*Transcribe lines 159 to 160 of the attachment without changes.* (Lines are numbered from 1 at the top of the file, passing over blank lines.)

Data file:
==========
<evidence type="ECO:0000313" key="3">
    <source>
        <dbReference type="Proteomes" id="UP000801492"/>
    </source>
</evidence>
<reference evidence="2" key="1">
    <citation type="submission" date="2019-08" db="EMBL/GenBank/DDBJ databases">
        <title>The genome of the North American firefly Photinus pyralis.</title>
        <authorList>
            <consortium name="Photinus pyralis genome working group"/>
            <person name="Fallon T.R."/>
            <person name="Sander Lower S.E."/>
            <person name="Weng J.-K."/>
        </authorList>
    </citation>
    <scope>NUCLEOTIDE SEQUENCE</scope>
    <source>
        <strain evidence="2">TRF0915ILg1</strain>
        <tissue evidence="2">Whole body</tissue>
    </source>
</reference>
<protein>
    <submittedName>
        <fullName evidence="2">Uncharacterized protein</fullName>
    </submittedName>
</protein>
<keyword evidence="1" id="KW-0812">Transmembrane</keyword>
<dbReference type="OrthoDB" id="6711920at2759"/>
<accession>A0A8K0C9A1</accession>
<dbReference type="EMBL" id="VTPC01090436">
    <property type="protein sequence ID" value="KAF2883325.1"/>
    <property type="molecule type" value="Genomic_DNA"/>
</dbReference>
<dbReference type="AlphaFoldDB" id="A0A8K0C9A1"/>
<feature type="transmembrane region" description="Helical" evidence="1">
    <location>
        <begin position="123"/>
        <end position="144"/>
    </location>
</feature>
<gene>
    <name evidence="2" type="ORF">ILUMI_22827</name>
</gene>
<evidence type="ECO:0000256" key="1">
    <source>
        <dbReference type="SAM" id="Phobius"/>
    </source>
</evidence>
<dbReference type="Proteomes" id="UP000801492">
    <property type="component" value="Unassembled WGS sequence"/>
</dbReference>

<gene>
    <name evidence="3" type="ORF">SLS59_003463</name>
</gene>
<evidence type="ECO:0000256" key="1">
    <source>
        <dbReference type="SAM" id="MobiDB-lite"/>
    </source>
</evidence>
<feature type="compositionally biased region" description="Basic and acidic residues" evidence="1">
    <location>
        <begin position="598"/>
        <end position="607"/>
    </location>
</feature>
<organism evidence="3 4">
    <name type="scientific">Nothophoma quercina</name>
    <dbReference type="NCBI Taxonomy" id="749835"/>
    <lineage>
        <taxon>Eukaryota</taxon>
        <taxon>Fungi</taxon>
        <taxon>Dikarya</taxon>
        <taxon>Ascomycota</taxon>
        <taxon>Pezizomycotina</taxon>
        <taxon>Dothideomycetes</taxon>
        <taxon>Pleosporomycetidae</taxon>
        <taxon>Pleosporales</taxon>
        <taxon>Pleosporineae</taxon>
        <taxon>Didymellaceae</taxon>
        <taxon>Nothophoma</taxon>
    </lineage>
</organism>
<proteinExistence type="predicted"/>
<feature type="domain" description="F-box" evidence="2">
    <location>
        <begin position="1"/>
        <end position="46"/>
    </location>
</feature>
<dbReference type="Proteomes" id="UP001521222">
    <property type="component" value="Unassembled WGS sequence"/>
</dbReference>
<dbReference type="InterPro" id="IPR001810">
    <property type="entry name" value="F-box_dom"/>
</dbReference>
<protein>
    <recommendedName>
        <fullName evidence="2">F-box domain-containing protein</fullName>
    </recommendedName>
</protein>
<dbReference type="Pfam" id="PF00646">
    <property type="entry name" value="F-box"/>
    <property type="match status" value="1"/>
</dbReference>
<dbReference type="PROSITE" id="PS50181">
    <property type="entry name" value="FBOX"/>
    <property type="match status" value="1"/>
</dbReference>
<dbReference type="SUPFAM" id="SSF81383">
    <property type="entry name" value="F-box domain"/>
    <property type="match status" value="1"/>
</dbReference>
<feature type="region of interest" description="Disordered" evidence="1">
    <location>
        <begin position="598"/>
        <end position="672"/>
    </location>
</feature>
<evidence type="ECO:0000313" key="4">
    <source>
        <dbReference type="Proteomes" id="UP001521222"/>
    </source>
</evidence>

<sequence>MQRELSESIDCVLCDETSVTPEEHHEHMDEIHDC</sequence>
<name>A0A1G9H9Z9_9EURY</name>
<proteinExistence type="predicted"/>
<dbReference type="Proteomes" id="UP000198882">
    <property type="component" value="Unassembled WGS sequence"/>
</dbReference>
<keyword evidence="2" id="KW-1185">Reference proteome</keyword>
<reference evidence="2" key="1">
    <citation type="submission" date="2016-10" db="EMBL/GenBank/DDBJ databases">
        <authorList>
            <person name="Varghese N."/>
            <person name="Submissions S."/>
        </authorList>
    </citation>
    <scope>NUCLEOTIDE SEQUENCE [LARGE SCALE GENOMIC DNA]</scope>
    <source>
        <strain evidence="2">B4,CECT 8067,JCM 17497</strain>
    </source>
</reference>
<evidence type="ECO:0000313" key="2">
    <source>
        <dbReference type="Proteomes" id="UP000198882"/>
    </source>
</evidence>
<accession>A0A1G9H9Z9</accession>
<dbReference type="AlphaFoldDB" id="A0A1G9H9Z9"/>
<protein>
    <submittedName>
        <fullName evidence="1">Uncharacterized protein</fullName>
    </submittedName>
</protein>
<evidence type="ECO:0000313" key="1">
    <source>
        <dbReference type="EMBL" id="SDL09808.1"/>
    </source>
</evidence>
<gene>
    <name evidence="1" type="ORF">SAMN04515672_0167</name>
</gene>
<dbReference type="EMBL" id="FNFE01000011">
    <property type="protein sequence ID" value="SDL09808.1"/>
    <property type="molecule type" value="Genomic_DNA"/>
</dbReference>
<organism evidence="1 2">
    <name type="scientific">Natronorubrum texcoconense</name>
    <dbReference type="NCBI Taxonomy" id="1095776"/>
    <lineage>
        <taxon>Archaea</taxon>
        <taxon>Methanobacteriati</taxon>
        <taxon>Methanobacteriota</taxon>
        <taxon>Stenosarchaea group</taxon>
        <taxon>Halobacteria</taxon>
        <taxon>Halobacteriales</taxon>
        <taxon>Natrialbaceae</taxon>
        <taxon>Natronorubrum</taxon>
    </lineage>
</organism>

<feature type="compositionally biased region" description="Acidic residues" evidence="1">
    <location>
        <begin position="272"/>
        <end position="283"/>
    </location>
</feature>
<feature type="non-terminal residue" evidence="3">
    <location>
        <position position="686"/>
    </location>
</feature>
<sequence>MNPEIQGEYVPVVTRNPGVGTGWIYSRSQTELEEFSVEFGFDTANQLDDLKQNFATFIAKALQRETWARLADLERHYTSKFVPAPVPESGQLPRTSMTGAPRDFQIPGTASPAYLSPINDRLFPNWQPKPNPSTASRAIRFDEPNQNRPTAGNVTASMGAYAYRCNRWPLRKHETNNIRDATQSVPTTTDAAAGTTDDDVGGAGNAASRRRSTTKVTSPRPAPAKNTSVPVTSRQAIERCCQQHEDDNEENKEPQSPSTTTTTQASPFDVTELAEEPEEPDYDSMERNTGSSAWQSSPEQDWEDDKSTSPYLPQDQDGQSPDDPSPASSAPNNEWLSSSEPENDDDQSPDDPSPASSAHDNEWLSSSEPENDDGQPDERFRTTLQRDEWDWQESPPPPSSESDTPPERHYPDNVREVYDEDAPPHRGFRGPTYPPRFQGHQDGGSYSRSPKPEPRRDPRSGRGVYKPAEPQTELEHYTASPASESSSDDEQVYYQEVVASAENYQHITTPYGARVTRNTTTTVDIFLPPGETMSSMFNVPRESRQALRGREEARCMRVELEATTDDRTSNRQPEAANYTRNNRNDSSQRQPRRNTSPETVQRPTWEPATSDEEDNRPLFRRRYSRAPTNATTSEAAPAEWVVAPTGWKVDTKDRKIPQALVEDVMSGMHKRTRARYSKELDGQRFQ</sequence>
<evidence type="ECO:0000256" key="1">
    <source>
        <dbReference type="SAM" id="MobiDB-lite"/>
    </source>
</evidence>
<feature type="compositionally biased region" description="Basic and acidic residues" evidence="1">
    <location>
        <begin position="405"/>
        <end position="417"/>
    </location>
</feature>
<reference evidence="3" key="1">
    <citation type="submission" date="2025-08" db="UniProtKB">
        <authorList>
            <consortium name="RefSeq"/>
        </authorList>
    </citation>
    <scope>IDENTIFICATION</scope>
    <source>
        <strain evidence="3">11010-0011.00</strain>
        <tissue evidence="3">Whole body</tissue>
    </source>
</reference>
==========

</evidence>
<gene>